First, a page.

In the population of children studied, the majority of treatments were performed on children between 1 and 5 years of age. This corroborates the data reported in other studies. Cheng et al.8 analyzed 1,704 burned children and found that children aged 1 to 2 years have the highest risk of burns. Moreover, Mashreky et al.4 report that children aged 1 to 4 years have the highest risk of burns. Furthermore, Cuenca-Pardo et al.9 analyzed the data of 1,025 burned children and found that younger age was associated with a higher risk of burns. This age group is more likely associated with burns due to the general neurodevelopment of children. After the stage where the child is completely dependent on adults is completed, the child begins to walk and experience the world with much more freedom. Parents should be vigilant during this stage, because household scalding accidents with agents such as oil and water are more common at this age. Unattended children can come into contact with flammable and toxic substances such as alcohol.
Up to 1 year of age, a child is almost completely dependent on an adult. During this time, burns usually occur due to the negligence of the adult. At this age, the most frequently observed type of burn was located on the trunk and caused by a hot liquid.
Children aged 1 year indicated an increased occurrence of burns in the present study. As mentioned above, at this age, children begin to walk and explore the environment around them; this often coincides with their mothers returning to work, which means that children are left at daycare or at home with individuals other than their parents. The importance of hot liquid as a causative agent of burns has been widely explored in other studies10.
Children aged 5 to 13 years had the greatest extent of body surface area burned, predominantly due to alcohol burns. This is probably because children at this age become increasingly independent and active outside the domestic environment and may come into contact with fireworks, alcohol, and electrical equipment, among other hazards. Combustion burns, explosions, and electrical injuries start occurring more frequently at this time.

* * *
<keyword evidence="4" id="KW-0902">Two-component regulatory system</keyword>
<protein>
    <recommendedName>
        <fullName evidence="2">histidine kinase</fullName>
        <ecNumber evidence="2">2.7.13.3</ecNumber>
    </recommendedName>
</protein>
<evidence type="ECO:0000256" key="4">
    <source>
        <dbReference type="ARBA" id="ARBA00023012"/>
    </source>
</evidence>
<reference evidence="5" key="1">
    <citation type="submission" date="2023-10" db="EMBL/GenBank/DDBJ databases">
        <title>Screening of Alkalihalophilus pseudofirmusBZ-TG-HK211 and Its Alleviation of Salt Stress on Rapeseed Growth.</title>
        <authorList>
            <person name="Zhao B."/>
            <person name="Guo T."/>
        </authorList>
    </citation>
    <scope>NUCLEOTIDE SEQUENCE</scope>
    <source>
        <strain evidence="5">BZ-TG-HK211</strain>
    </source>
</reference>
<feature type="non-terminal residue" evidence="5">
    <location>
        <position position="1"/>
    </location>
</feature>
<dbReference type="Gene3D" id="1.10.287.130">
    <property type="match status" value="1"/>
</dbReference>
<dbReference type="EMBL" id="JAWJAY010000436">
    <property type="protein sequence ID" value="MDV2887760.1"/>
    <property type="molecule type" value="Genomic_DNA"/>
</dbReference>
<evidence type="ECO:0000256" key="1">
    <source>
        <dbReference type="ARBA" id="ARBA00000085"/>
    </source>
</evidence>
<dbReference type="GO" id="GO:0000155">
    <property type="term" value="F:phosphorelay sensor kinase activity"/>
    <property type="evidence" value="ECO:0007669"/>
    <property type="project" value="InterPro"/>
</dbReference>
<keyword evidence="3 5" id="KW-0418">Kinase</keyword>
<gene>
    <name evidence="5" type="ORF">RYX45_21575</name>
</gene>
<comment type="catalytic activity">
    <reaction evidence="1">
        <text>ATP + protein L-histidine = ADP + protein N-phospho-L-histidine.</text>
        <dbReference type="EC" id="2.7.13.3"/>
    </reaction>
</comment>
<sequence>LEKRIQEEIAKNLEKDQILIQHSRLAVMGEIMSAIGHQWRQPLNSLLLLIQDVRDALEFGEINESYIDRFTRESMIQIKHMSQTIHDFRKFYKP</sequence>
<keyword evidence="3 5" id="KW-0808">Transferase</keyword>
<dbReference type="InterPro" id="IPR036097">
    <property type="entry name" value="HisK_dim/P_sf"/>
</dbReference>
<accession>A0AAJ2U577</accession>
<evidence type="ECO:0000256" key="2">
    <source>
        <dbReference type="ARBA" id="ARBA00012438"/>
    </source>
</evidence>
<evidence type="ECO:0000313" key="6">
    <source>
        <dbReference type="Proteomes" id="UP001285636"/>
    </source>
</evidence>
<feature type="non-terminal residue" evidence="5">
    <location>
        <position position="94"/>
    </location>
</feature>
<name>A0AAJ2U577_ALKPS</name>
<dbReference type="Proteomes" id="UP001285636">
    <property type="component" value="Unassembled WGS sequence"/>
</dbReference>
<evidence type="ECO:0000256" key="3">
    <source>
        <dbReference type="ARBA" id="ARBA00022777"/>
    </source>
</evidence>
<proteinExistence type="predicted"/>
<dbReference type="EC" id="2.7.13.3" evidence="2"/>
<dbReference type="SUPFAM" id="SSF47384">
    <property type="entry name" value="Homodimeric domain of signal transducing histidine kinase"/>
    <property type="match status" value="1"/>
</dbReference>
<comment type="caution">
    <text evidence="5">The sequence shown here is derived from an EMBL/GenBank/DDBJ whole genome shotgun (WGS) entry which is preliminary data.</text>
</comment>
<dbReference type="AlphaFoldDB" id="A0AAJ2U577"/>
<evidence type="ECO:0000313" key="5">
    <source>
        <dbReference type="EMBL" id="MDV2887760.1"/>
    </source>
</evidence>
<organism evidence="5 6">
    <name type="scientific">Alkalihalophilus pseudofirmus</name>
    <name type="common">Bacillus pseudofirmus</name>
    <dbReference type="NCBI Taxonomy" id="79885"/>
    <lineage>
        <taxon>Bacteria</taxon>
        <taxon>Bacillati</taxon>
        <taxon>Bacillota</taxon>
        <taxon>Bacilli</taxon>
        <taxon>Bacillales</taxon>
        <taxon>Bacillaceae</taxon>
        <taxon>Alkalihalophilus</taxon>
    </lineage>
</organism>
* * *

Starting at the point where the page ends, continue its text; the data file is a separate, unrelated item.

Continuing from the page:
The gender distribution of children with burns is similar to that reported in the literature5,8,11,12. Boys exhibit a higher incidence of burns, probably because of differences in behavior and activity between genders. Badger et al.13 studied the presence of attention deficit hyperactivity disorders in burned children and conclude that children with these disorders have an increased risk of experiencing burns.
Werneck & Reichenheim14 published a study correlating the risk of burns to the family environment. They report that households with many children, mothers who were pregnant or had recently lost jobs, and change of residence are factors that increase the risk of burns in children. Although the present study did not analyze the family environment, such information can also be useful for planning prevention campaigns.
The average age of the children admitted in the present study was 5.2 years, with the highest incidence observed among children aged more than 1 year. The most frequent cause of burns in this age group was hot liquid, whereas children aged 5 to 13 years were most often affected by combustion explosions and electrical trauma.
Most children did not require hospitalization and only received specific curative treatment. However, half of the children in the present study required hospitalization, and at least 1 required surgical intervention. In this group of patients, morbidity and the possibility of sequelae had a major impact.